From the outset, Banjo-Tooie is quick to let players know it retains the fantastic mood of its predecessor, where underlying darkness is covered with colorful scenarios and tongue-in-cheek jokes that brilliantly walk the tightrope between surprisingly offensive and clever. A destroyed Spiral Mountain, the geographic link between both games, serves as the starting point of the quest and, backed by sad music that follows death and destruction, the bear and the bird go on their way.

Gruntilda still has knack for ridiculous rhyming. Kazooie, meanwhile, is at the top of her mocking verbal skills and offers no mercy to the huge cast of characters she meets. Much to the horror of the good-hearted Banjo, and to the delight and laughter of players, her scornful ways are as wonderful as ever: she often breaks the fourth-wall by calling out predictable and clichéd occurrences, takes advantage of the innocence of most creatures to spin derisive comments, and employs a harsh sincerity that is brutal and witty. Banjo-Tooie is utterly hilarious, and every one of the game’s interactions between characters serves as an opportunity for Rare to flex their comedic muscles with success.

Banjo-Tooie1The wisest move made by the game, and one that supports its greatness from the very beginning of the first world until the final boss, is assuming that anyone who is playing Banjo-Tooie has already been through Banjo-Kazooie. It is not that the title is unaccessible to newcomers, the reality is far from that: the gameplay is easy to pick up and the plot simple to follow. Banjo-Tooie, however, does not bore those that experienced the first game by retreading to previously explored grounds.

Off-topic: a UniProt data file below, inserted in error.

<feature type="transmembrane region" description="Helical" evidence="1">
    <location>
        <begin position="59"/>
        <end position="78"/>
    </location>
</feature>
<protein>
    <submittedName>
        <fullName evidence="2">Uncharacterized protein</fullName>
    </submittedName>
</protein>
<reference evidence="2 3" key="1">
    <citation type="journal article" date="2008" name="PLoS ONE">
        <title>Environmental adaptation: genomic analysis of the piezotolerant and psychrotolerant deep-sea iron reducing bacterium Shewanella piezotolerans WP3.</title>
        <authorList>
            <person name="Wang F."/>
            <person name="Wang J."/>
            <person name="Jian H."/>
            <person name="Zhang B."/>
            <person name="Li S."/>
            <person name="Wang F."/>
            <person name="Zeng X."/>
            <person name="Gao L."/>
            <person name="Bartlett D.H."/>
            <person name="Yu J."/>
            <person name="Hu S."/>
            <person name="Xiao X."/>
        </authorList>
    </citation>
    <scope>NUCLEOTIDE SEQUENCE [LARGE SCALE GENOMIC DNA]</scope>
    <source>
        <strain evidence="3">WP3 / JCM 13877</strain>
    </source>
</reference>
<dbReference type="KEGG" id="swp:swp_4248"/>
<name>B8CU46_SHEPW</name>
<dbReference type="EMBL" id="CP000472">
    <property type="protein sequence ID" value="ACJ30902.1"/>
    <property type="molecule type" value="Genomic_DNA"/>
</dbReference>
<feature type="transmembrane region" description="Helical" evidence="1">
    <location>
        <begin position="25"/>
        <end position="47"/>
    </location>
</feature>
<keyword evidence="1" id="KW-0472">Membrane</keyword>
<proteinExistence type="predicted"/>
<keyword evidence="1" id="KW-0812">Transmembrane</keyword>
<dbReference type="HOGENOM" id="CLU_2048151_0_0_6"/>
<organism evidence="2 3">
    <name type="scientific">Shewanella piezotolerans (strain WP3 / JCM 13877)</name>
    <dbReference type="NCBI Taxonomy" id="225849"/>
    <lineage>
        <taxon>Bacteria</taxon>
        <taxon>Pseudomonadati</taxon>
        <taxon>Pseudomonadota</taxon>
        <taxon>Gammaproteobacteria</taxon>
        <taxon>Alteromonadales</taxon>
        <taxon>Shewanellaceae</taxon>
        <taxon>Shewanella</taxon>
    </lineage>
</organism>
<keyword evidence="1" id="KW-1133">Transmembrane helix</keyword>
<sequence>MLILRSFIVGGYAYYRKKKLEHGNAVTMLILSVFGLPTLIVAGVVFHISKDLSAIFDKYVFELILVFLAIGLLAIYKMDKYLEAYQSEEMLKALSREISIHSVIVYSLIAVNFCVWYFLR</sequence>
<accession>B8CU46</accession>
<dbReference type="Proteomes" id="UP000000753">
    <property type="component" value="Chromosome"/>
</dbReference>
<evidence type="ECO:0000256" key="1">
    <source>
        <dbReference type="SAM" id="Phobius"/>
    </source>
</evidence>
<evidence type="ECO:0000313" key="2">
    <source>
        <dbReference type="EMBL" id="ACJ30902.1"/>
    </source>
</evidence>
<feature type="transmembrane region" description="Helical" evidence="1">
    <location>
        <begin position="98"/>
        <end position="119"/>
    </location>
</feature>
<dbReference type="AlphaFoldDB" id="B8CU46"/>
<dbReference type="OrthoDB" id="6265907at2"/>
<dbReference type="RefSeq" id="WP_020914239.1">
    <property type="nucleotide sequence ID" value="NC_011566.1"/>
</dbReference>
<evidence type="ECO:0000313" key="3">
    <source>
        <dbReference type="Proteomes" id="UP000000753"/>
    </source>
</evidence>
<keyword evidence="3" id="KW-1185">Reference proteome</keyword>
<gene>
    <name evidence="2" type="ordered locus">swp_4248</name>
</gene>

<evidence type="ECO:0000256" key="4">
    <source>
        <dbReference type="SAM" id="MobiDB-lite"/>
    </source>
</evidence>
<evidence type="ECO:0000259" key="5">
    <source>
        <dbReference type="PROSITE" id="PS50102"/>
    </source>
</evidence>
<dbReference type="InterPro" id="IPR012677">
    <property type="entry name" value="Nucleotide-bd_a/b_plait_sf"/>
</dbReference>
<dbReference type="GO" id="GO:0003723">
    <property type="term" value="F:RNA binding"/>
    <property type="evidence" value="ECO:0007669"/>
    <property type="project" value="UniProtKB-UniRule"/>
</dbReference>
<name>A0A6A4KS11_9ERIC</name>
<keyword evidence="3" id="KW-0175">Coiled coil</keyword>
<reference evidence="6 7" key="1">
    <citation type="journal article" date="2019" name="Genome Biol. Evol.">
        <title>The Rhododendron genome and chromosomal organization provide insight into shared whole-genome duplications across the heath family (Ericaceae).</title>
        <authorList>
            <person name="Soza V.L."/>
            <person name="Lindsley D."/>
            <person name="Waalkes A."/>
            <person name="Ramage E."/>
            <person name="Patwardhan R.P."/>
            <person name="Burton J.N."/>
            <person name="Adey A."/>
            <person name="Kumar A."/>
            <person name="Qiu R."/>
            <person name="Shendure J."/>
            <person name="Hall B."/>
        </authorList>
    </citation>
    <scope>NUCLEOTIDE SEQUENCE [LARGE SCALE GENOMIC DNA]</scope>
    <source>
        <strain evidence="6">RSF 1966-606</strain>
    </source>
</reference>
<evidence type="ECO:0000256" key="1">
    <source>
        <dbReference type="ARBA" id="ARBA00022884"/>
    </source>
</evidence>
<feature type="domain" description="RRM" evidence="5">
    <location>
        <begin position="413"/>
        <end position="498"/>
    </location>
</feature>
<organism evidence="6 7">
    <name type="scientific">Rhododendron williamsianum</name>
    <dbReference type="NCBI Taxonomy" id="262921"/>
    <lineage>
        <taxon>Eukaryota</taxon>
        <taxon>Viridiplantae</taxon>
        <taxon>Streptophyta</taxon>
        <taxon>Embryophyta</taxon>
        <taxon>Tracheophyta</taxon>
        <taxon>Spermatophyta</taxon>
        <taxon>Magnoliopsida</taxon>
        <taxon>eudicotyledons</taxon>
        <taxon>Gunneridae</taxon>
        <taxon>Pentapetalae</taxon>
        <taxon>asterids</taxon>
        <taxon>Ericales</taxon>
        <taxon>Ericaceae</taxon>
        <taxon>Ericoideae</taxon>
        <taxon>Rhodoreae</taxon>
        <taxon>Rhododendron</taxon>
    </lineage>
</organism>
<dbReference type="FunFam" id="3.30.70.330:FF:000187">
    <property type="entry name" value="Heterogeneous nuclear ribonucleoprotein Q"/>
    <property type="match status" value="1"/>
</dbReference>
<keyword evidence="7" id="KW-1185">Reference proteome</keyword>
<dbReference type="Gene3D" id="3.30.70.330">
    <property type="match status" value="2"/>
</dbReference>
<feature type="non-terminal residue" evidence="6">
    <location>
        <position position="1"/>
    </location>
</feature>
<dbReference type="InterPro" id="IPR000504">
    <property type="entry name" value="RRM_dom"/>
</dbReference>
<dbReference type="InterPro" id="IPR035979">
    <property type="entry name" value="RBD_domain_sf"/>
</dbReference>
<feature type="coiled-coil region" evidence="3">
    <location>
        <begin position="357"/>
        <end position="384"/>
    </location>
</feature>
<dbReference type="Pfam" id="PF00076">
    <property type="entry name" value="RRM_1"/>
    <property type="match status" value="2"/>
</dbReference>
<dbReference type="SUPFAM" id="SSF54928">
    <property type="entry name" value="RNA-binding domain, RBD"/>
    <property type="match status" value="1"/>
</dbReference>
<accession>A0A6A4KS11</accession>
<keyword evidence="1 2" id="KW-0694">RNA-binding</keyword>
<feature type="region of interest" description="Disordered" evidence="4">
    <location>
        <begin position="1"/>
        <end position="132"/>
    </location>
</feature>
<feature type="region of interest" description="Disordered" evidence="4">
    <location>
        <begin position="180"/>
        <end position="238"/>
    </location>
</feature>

For starters, the incredible abilities that transformed Banjo and Kazooie into a Swiss Army Knife are fully available as soon as it all begins. Launching eggs, flying, performing high jumps, and executing different attacks are all ready for use, meaning that – in order to add new ingredients to the mix – the game chooses to build upon that already impressive arsenal.

Although a good number of the new moves are pulled off as a duo, most skills scattered through the worlds derive from one of the game’s finest new features: the fact Banjo and Kazooie can split-up by using a pad, which allows Banjo to extract versatility out of his empty backpack and Kazooie to gain incredible agility due to not having to carry the bear. It is a nice twist that opens up numerous doors leading to clever level design, and allows the two characters to either work by themselves or collaborate separately to achieve a mutual goal.

The other, and by far the most important, consequence of the assumption that anyone going into Banjo-Tooie is reasonably experienced in the franchise is the difficulty of the eight worlds encountered here. While Mumbo’s Mountain, the first scenario of Banjo-Kazooie, can be reasonably cleared within forty minutes by a relatively good player; Mayahem Temple, the initial Banjo-Tooie level, will require anywhere between one and two hours of exploration and problem-solving.

banjo_tooie6Many are the reasons behind the considerable amount of time each world demands. Firstly, Banjo-Tooie has more collectibles than its predecessor. The ten puzzle pieces, five Jinjos, and one-hundred musical notes placed on every level make a return, albeit with very positive changes regarding the last two items. In addition to those, there are also three empty honeycombs, which are used to increase the pair’s energy meter, and three Cheato pages, which unlock varied cheats, waiting to be found on each new scenario the heroes explore.